CSE 255. Data Mining and Predictive Analytics (4)

Learning methods for applications. Content may include data preparation, regression and classification algorithms, support vector machines, random forests, class imbalance, overfitting, decision theory, recommender systems and collaborative filtering, text mining, analyzing social networks and social media, protecting privacy, A/B testing. Recommended preparation: CSE 103 or similar. ** Prerequisites:** graduate standing or consent of instructor.

CSE 256/LING 256. Statistical Natural Language Processing (4)

An introduction to modern statistical approaches to natural language processing: part of speech tagging, word sense disambiguation and parsing, using Markov models, hidden Markov models, and probabilistic context-free grammars. Recommended preparation: LIGN 165, LIGN 245, CSE 151, CSE 250A, or CSE 254. **Prerequisites:** graduate standing or consent of instructor.

CSE 257. Search and Optimization (4)

The course will cover core algorithms for sequential decision-making problems in autonomous systems. Topics include heuristic search, Monte Carlo search, deep reinforcement learning, nonlinear optimization, mixed-integer optimization, and stochastic optimization. **Prerequisites:** graduate standing or consent of instructor.

CSE 258. Recommender Systems and Web Mining (4)

Current methods for data mining and predictive analytics. Emphasis is on studying real-world data sets, building working systems, and putting current ideas from machine learning research into practice. Recommended preparation: No previous background in machine learning is required, but students should be comfortable with programming (all example code will be in Python), and with basic optimization and linear algebra. ** Prerequisites:** graduate standing.

CSE 258A. Cognitive Modeling (4)

Connectionist models and a sampling of other cognitive modeling techniques. Models of language processing, memory, sequential processes, and vision. Areas covered may vary depending on student and faculty interests. Can be repeated for credit. CSE 151 or CSE 250B or CSE 253 or CSE 254, or equivalent experience recommended. ** Prerequisites:** graduate standing.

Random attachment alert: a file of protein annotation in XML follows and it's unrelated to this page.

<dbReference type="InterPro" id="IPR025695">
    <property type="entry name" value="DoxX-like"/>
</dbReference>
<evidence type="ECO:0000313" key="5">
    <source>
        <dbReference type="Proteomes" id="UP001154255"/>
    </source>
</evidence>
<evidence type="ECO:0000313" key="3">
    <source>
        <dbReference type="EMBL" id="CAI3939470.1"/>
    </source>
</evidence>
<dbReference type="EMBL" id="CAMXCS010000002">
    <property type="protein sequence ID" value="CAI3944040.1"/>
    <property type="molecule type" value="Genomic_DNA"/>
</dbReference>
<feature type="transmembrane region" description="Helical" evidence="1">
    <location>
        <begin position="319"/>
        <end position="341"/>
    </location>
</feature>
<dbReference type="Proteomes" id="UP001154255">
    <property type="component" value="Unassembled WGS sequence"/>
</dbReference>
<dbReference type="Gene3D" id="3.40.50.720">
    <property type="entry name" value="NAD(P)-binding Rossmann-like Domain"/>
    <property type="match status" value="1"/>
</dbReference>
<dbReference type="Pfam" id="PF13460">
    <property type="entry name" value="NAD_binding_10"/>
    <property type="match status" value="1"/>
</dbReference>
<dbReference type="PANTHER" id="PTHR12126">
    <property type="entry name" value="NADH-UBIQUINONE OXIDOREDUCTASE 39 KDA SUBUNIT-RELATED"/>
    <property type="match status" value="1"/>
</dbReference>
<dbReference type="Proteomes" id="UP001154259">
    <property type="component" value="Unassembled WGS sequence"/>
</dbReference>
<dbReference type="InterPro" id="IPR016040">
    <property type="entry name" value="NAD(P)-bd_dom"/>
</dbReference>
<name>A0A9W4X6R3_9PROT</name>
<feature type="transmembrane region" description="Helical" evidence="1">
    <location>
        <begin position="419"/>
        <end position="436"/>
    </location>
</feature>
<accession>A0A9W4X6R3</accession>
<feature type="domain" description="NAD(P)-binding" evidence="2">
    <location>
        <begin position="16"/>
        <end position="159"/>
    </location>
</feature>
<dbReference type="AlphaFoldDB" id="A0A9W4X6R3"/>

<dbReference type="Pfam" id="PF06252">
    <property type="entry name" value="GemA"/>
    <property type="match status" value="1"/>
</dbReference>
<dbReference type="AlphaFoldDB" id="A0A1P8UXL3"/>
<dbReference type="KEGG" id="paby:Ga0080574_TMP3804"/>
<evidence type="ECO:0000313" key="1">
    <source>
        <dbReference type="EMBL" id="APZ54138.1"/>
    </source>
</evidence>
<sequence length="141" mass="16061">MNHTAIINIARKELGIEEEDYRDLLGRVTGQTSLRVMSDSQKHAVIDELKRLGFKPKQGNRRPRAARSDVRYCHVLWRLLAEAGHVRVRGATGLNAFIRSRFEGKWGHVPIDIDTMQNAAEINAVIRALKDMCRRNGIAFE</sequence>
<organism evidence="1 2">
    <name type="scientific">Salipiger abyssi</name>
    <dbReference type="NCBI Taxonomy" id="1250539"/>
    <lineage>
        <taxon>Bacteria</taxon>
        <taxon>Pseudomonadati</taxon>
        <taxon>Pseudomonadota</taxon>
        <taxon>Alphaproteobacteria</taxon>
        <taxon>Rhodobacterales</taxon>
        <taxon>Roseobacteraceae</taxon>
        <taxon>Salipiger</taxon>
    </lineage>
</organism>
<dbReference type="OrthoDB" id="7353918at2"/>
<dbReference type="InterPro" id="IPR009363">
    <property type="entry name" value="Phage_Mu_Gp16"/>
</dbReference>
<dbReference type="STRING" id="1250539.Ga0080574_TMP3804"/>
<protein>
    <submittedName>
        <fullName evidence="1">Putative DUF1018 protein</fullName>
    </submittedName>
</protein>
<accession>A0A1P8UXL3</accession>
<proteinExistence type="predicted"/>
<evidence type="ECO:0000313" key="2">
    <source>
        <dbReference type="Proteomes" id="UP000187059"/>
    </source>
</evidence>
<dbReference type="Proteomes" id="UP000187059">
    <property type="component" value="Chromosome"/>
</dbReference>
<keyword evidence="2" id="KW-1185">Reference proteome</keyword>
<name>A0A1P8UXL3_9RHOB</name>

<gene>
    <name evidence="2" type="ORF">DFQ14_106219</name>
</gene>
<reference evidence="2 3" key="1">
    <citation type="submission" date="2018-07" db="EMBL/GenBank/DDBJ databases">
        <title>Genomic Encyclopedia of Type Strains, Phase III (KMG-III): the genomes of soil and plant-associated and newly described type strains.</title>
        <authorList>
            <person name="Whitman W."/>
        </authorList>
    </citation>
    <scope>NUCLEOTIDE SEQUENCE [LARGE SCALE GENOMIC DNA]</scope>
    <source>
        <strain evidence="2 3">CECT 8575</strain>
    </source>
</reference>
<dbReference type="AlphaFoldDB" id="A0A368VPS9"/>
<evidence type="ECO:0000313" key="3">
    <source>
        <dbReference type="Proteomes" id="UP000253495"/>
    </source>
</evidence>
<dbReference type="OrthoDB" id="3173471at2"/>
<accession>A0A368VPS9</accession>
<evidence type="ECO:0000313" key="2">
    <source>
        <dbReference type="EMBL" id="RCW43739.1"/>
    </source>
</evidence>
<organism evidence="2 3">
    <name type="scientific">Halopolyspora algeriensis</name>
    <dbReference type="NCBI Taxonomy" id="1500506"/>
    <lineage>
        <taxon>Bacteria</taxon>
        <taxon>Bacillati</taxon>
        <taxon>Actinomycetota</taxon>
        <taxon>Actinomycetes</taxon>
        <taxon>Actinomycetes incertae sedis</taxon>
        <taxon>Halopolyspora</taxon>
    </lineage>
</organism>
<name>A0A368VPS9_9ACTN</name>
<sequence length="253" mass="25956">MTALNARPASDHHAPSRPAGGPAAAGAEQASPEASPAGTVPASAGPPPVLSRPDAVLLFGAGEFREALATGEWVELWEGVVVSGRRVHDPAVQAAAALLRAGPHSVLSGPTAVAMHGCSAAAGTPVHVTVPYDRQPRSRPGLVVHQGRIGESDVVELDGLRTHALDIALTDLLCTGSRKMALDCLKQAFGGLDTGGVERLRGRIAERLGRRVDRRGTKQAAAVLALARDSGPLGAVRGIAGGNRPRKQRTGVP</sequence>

CSE 259. Seminar in Artificial Intelligence (1)

A weekly meeting featuring local (and occasional external) speakers discussing their current research in artificial intelligence neural networks, and genetic algorithms. (S/U grades only.) ** Prerequisites:** none.

CSE 260. Parallel Computation (4)

(Formerly CSE 274A.) This course provides an overview of parallel hardware, algorithms, models, and software. Topics include Flynn’s taxonomy, interconnection networks, memory organization, a survey of commercially available multiprocessors, parallel algorithm paradigms and complexity criteria, parallel programming environments and tools for parallel debugging, language specification, mapping, performance, etc. ** Prerequisites:** graduate standing or consent of instructor.

CSE 262. System Support for Applications of Parallel Computation (4)

This course will explore design of software support for applications of parallel computation. Topics include programming languages, run time support, portability, and load balancing. The course will terminate in a project. ** Prerequisites:** consent of instructor.

CSE 272. Advanced Image Synthesis (4)